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Riley named UAH Alumni of Achievement honoree for College of Nursing

HUNTSVILLE — Dr. Marilyn Riley has been selected as the 2022 Alumni of Achievement award winner for the College of Nursing at the University of Alabama in Huntsville.

Dr. Marilyn Riley (Michael Mercier/UAH)

Riley is the chief nursing officer in IU Health Frankfort Hospital in Frankfort, Ind. She completed her Doctor of Nursing Practice doctorate at UAH in 2020. The DNP is a terminal nursing degree designed to produce leaders in nursing who demonstrate the highest level of nursing expertise.

Whether in a clinical setting or leadership role, the degree has a goal of influencing health-care outcomes through organizational leadership, health policy implementation and direct patient care.

Riley already held a Ph.D. in a non-nursing field but said she chose to pursue the DNP to support her career goals in her position as an executive nurse leader to become an influencer of nursing practice. The full-time program at UAH is designed for working nurses, and the honoree completed her degree in two and a half years as a remote online student.

“When I was looking for a Doctorate in Nursing Practice program, I did a lot of research into a lot of different programs to see how the program was delivered, and the program at the University of Alabama in Huntsville was really the one that best fit my needs, and that’s why I chose it,” Riley said. “To get into the Doctor of Nursing program, you have to be a nurse practitioner, which I’ve been for 25 years.

“The program really built on that expertise.”

The UAH DNP program is specifically designed for nurse practitioners who can focus their expertise in the practice environment and on translating evidence-based care into practice.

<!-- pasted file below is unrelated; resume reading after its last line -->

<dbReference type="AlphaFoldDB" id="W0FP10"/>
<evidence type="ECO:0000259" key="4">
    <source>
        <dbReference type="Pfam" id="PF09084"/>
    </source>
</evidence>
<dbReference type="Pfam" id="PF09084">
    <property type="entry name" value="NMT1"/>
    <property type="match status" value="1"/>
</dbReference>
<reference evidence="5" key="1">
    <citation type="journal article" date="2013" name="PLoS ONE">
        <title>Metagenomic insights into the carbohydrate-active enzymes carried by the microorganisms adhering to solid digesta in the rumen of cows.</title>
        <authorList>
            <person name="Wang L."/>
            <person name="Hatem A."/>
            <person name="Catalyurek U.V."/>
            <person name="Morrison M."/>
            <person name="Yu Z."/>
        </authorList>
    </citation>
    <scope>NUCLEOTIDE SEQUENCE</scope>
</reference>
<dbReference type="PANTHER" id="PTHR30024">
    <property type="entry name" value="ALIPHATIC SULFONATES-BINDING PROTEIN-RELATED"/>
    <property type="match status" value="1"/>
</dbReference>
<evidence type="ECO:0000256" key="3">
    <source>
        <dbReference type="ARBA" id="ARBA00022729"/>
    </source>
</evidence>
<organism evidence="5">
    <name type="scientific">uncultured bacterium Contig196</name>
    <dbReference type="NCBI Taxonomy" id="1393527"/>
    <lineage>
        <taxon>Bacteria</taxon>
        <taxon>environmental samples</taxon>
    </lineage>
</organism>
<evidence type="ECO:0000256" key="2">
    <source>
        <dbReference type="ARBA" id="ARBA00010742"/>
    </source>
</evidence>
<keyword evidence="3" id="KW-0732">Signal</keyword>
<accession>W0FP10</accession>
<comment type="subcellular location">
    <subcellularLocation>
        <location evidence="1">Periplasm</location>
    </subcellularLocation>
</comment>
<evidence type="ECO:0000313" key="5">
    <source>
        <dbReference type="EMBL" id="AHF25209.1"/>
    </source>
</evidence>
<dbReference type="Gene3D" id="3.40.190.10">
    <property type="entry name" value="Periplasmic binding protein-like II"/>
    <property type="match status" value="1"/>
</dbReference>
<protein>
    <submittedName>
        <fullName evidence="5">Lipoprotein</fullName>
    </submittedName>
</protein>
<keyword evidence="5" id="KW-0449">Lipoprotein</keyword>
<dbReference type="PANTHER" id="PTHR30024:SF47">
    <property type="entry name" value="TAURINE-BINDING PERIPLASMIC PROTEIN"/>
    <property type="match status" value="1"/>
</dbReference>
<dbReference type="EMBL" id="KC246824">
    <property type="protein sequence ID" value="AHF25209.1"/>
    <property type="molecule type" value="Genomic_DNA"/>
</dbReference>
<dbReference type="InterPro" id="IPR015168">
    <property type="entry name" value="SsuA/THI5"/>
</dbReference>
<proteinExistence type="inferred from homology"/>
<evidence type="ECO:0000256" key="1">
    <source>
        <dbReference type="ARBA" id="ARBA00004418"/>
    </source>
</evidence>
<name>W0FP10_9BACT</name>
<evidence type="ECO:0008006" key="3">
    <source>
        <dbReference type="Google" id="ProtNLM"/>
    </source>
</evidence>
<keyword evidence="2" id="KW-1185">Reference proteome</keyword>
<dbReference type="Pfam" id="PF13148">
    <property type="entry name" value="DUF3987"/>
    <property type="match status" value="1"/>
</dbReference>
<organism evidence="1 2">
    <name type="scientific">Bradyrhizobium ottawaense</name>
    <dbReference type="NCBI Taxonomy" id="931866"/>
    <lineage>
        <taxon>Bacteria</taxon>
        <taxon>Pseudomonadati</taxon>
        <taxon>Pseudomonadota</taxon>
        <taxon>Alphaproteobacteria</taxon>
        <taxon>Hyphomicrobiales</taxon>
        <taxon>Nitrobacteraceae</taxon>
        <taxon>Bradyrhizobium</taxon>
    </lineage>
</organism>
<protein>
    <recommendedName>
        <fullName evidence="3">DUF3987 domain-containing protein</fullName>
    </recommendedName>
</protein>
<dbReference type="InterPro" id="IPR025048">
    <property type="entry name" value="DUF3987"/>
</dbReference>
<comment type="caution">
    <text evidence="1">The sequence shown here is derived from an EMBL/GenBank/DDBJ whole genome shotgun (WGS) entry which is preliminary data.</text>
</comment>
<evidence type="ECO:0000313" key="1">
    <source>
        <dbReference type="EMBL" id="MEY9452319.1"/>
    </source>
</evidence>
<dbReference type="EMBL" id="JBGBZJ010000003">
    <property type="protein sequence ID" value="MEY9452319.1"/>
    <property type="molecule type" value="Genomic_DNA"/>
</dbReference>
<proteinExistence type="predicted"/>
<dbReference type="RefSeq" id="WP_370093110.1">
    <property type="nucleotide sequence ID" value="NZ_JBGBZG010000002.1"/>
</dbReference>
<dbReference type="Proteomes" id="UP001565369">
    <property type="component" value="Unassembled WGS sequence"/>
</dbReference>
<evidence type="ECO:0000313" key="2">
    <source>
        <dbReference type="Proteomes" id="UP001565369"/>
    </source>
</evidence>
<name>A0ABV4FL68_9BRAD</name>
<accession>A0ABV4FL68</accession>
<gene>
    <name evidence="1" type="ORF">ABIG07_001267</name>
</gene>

Riley chose workplace violence as a special area of emphasis, as noted in her DNP project, titled, “Reducing Violence in the Emergency Department, Improving Perception of Safety: An Aggression Prevention Team Approach.”

“Acts of aggression towards nurses has reached never-before-seen levels in Emergency
Departments across the United States, and it increases by 15% or more every year,”
she said. “Nurses and ED staff are subjected to violent patients, daily. Nurses often do not feel they have the skills to intervene safely when patientsbecome aggressive, and these behaviors can escalate to harmful levels. Nurses must have a safe environment to practice; therefore, it is imperative violence stops.

“This DNP project implements an Aggression Prevention Team to respond in the ED when patients or visitors become aggressive and to improve the nurses’ perception of safety.”

Nursing has been a central focus for Riley from very early on.

“I knew from a young age that I wanted to be a nurse, so that was always really kind of a calling,” she said. “I was inspired as a young child by my great aunt, Marilyn, whom I am named after. She was a true role model in her nurturing presence, with so much care, compassion and kindness. She worked in an Emergency Department as a secretary.

“My calling was to be a nurse and to emulate my great aunt’s kindness and compassion for others.”

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